Ok there’s nothing particularly secret about the biggest volcano in Europe but I liked the alliteration and if you’re planning a trip to Sicily, I hope you’ll discover some nuggets in here that you won’t find elsewhere – to make your trip extra special.
It’s busy, it’s touristy and it’s the most expensive place on the island but you’ve still got to visit Taormina because it’s so damned cute!
It has a fantastic main street with lots going on but go for restaurants in the side streets. The views over the sea are beautiful. Go for dinner or a drink up to el Jabel to see one of the best.
There’s a Greek amphitheatre that has regular performances throughout the year. We saw La Boheme there, tickets were just €23.
Down the hill to Mazzaro via cable car will take you to good beaches with really expensive sun loungers.
It’s dormant right now but that doesn’t mean Mount Etna is dead. Far from it. As recently as December 2015 there was an eruption that threw lava 1km into the air. But don’t let that put you off a visit. We drove there and all the way up to the cable-car station. You can grab some lunch before taking the 20 minute ride up. From there we got on an impressive 4-wheel-drive bus that took us across a moon-scape of cinder and ash and past steaming pits of recent activity. From there we joined a guide who walked us up to one of the vents from the big 2002 eruption. He was really knowledgeable, spoke good English and talked us through the geology and history of this massive feature which dominates the whole of South-East Sicily. Give yourself half a day to a day for this adventure depending where you start from and remember that the stuff you are walking on is some of the newest bits of the surface of the planet. Respect!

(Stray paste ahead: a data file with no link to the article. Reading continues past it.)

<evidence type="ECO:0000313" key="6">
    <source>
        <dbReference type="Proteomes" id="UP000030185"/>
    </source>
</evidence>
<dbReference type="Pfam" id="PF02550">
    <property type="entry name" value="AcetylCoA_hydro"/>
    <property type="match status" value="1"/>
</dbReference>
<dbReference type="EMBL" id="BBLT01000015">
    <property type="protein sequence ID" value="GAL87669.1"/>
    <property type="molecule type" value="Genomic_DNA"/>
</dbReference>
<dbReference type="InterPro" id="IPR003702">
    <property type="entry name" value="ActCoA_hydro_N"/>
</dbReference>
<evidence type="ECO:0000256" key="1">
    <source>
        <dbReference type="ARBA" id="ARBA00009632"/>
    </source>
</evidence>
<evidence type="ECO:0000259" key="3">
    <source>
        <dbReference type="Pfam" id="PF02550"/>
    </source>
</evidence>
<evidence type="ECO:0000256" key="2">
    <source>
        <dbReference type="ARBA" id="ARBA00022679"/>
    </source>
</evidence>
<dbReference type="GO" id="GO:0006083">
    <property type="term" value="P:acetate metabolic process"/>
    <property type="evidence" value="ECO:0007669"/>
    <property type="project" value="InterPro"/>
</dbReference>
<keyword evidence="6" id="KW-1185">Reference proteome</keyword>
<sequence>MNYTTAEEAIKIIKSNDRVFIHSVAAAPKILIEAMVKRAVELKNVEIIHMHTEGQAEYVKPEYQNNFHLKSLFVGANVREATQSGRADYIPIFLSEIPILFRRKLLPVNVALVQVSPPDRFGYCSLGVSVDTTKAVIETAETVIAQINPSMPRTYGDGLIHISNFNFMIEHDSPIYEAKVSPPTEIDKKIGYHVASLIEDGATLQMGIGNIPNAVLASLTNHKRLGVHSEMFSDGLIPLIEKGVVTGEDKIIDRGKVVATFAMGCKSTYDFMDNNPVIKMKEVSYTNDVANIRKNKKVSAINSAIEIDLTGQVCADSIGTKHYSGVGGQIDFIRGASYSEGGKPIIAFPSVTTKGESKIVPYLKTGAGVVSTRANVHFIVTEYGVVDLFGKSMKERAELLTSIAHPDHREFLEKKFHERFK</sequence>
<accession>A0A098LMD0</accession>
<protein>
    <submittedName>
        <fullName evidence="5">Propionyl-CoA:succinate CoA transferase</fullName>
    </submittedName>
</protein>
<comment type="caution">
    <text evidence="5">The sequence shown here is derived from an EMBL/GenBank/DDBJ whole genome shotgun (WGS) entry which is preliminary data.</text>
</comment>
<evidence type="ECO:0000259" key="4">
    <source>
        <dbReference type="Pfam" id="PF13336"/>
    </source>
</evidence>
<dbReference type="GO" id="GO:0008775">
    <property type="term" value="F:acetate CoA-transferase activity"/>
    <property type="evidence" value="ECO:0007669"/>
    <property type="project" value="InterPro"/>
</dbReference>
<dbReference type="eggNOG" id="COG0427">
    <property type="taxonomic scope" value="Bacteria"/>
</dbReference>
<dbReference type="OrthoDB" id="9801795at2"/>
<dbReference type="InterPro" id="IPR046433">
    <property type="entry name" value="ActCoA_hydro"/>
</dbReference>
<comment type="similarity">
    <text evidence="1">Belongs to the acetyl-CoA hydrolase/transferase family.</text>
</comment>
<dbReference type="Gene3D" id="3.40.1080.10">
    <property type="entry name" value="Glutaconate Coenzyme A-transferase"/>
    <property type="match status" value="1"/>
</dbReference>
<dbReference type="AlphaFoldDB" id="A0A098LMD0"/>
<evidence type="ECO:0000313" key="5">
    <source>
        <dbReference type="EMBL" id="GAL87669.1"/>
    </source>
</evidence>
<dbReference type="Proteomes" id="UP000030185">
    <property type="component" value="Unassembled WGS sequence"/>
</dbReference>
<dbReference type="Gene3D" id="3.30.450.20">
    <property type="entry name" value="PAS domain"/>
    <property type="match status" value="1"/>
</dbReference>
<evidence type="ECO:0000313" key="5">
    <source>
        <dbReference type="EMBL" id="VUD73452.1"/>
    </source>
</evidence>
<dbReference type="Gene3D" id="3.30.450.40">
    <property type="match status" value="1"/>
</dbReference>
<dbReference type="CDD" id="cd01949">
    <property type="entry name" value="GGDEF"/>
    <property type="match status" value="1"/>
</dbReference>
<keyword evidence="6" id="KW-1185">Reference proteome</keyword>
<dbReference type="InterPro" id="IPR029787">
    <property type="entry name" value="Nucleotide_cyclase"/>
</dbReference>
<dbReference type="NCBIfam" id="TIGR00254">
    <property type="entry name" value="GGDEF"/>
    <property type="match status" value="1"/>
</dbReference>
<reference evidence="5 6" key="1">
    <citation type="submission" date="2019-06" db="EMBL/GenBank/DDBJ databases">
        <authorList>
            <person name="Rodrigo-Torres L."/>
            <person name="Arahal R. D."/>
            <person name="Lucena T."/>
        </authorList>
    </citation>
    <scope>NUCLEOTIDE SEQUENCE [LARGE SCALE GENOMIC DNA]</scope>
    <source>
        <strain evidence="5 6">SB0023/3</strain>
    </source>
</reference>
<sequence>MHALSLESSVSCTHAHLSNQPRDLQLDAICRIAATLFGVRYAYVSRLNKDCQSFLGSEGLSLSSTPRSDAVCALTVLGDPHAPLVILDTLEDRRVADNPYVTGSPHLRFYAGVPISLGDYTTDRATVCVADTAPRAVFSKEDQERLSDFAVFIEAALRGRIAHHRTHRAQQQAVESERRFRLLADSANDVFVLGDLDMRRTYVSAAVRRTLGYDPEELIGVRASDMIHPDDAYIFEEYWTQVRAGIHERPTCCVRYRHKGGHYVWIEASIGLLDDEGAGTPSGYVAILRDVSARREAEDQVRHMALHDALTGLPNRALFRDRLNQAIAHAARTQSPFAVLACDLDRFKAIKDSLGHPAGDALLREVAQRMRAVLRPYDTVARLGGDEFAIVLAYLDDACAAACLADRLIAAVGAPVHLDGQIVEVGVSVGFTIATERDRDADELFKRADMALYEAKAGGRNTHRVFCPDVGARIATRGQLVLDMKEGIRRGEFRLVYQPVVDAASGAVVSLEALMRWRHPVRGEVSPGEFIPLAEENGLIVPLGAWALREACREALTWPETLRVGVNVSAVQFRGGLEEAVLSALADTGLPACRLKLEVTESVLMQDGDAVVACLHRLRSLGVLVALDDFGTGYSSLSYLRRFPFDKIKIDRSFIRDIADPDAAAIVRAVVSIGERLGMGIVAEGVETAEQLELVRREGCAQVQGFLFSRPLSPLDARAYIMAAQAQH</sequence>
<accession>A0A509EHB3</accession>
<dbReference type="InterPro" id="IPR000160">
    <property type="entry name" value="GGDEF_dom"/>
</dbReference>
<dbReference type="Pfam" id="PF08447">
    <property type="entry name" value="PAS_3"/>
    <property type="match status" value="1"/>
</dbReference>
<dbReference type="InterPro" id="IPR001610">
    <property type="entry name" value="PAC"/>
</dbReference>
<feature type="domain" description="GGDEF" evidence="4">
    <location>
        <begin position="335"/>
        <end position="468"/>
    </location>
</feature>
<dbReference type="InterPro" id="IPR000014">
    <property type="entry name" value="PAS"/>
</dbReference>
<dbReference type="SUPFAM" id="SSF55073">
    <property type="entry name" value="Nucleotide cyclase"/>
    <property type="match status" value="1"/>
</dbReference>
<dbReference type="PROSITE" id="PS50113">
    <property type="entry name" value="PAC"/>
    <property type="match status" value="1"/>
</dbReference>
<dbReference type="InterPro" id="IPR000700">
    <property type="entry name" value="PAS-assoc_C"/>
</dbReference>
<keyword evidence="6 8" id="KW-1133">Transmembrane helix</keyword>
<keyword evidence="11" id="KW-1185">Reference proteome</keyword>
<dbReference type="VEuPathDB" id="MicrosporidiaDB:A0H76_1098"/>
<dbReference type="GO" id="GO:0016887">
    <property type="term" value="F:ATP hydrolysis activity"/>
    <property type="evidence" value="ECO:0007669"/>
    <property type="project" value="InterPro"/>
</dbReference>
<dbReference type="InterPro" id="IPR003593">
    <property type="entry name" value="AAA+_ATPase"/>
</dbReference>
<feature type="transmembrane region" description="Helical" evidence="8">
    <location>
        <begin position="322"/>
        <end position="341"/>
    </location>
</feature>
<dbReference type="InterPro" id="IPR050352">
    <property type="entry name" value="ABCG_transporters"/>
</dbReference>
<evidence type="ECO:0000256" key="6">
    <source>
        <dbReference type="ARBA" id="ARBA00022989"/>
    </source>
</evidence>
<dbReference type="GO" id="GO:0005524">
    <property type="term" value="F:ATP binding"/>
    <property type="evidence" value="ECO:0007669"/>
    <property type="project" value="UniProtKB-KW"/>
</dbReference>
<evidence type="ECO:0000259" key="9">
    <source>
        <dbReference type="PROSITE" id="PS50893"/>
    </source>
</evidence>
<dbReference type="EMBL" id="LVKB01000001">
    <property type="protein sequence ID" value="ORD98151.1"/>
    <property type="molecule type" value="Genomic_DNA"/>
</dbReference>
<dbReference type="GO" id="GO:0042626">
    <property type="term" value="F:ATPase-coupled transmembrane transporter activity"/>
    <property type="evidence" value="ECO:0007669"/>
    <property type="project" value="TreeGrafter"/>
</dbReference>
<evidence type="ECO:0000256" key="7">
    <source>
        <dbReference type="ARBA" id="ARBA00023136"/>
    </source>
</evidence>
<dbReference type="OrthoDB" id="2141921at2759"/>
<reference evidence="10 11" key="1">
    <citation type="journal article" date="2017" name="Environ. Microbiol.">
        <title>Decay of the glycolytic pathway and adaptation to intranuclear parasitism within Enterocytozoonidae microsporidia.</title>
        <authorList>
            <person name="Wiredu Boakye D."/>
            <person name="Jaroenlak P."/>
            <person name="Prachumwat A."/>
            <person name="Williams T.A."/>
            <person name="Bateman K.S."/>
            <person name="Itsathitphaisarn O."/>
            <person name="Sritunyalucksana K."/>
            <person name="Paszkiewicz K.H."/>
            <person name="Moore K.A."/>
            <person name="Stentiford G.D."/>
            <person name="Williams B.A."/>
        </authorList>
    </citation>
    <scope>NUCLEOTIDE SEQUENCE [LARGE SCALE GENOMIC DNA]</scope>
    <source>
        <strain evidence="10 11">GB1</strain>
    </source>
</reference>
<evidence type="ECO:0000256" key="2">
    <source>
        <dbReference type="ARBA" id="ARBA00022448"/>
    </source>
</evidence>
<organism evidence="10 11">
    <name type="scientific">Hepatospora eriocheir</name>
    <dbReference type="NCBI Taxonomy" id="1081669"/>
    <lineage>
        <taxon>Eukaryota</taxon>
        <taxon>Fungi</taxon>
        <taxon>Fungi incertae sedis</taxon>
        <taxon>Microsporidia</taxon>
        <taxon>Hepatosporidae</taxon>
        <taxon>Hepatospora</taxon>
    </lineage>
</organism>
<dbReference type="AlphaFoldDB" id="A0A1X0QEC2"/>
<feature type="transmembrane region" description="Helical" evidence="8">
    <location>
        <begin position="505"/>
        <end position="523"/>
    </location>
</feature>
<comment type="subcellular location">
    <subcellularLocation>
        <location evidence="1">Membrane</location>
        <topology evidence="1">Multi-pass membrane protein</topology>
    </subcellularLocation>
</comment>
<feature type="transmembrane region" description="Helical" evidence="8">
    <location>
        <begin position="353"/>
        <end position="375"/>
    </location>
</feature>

3. Alcantara Gorge
More geology here but it’s nice and cool and solid this time. The Alcantara gorge is made from solidified lava flows from about 8,000 year ago and the hexagonal vertical and horizontal ‘pipes’ are very impressive.
You can explore yourself to a certain extent but we chose to take the guided tour and it was a lot of fun. You get kitted out with waders and are lead down the river and over rocks and into pools. The water is surprisingly cold so the waders are for insulation as much as protection.
There is a park at the top with some fairly comical animated animals and dinosaurs and a cafe and bar. Remember to take your swim suits (unlike us) or you’ll be getting some clothing wet!
A little further south is the charming town of Syracuse. If you like Italian churches, boy, have you come to the right place. We visited just two, both in Ortigia, the ancient heart of the town connected to the mainland by a small bridge: The Cathedral of Syracuse (Italian: Duomo) is an impressive white Baroque building that dominates the top end of the square and The Church of Santa Lucìa alla Badìa, another Baroque edifice built after the 1693 earthquake. It houses the Burial of St. Lucy by Caravaggio. Find it at the bottom end of the square.
The square itself is beautiful, all white marble and not too busy out of season. Stop off for a coffee or a specialist hot chocolate at the hotel opposite the Duomo. Just one mind, there’s enough cocoa in there to keep you fizzing all morning.
5. Catania Fish Market